New York Islanders Brandon Davidson
Robby Sabo, ESNY Graphic via Getty Images

The New York Islanders found some quality insurance at a modest price and Garth Snow continues to make great deals with Peter Chiarelli.

Brandon Davidson has taken the tour of both coasts this season and now makes his way over to the New York Islanders and a third-round pick in 2019 is on its way to Edmonton.

Drafted in the sixth-round by the Oilers in 2010, Davidson didn’t play in the NHL until the 2014-15 season where he picked up his first NHL goal against the Colorado Avalanche—Davidson’s first point in his first 12 games.

Davidson was placed on waivers in the 2016-17 season, where he was picked up by Montreal. He spent parts of the last two seasons with the Canadiens and played in 23 games before being placed back on waivers and was picked back up by the Oilers.


At 26 years old, Davidson’s career in the NHL is still very young with just 114 total games played. This move is very characteristic of GM Garth Snow, who for the third time in the last four seasons makes an under-the-radar acquisition with a low risk, high reward type of deal.

The question is why then, after passing on him once, did the Oilers pick him back up for another 23 games after his departure? Well, as Butch Goring pointed out during the broadcast of the Isles 2-1 loss to the Devils on Saturday, sometimes when a team goes back to a former player they see a lot of potential in that player.

This trade worked out perfectly for both teams. Peter Chiarelli flips an asset he picked up for nothing for a third-round pick, and the Isles—who should be in a ‘win now’ mentality—sacrifice a lower-end pick for a reasonable gamble on a player who has shown some good flashes in samples.

Of course, this is all before knowing where Davidson will draw into the Isles defense. The assumption is that he may draw into the bottom pairing and if history sheds any insight, there’s a good chance Davidson will go in and out of the lineup.

When Tyler Kennedy and Shane Prince were acquired at their respective deadlines, both players jumped around in the lineup. You may even recall that Prince’s first goal as an Islander was on the first line with John Tavares and Kyle Okposo against the Winnipeg Jets.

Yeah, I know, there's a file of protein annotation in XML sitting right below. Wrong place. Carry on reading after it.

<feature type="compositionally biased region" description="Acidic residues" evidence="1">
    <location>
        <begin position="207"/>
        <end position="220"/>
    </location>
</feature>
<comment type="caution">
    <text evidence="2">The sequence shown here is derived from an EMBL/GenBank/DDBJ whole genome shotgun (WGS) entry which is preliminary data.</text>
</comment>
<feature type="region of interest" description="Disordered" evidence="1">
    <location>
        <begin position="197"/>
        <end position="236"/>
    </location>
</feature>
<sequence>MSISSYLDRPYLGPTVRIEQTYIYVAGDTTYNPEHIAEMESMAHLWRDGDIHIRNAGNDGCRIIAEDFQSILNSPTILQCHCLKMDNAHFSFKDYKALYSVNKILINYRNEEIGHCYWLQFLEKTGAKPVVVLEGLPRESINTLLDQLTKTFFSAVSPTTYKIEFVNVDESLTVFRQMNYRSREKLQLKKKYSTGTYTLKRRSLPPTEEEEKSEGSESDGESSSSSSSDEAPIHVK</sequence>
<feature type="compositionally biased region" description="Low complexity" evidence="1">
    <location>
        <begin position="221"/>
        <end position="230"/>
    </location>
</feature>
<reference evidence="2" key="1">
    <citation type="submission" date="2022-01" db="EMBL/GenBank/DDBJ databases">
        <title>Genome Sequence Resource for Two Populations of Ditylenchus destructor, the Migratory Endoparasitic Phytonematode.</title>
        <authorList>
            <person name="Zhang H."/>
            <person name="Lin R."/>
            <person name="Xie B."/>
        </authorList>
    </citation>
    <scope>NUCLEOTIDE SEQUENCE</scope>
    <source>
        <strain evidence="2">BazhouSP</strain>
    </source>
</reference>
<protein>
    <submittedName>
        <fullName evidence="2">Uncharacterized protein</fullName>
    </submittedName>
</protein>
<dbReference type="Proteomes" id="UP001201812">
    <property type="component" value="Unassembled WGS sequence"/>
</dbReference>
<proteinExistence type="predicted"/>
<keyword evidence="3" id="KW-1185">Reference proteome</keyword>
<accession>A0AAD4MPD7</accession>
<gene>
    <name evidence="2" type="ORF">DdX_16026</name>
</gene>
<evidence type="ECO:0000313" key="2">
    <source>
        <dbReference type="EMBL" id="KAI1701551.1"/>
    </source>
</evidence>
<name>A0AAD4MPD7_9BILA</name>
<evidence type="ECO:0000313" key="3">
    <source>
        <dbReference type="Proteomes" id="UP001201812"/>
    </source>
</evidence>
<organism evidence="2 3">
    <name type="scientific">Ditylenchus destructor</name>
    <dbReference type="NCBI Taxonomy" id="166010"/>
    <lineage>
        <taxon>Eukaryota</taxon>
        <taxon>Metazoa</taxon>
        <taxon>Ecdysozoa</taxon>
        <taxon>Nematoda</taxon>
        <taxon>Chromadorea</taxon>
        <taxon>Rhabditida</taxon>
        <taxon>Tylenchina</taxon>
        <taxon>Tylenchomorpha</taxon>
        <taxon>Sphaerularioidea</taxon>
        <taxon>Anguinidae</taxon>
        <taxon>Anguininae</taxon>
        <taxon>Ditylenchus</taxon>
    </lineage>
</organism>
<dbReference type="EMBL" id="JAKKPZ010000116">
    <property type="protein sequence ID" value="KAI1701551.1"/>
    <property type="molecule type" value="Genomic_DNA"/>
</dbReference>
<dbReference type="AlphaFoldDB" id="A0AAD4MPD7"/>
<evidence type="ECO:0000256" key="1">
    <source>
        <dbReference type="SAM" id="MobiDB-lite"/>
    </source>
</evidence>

So, yes, expect Davidson to draw into the lineup for at least the remainder of this season.

David Staples of the Edmonton Journal writes the following about Davidson in his analysis of the trade:

“The Islanders get a solid bottom-pairing defenceman who can help shore up their weak blueline. Davidson isn’t much of a puck-mover, but he’s a tenacious and fundamentally sound d-man who can kill penalties, deliver forceful hits and is rarely out of position.

The same general trends are seen with Davidson’s major contributions to Grade A chances, which were few, and major mistakes on Grade A chances, which were few. He’s the ultimate low even, safe, bottom-pairing d-man.”

Now this, of course, isn’t to say that the Islanders problems on defense are over. Far from it, in fact, and if the Islanders want to contend for a playoff spot they’ll need another move. Davidson’s acquisition is still a smart move. It just cannot be the only move.

Ultimately, the Islanders get a young defenseman who is an RFA at the end of next season at the price of a low-end pick.

A fundamentally sound defenseman? A penalty killer? Someone who’s rarely out of position?

Sign me right up.

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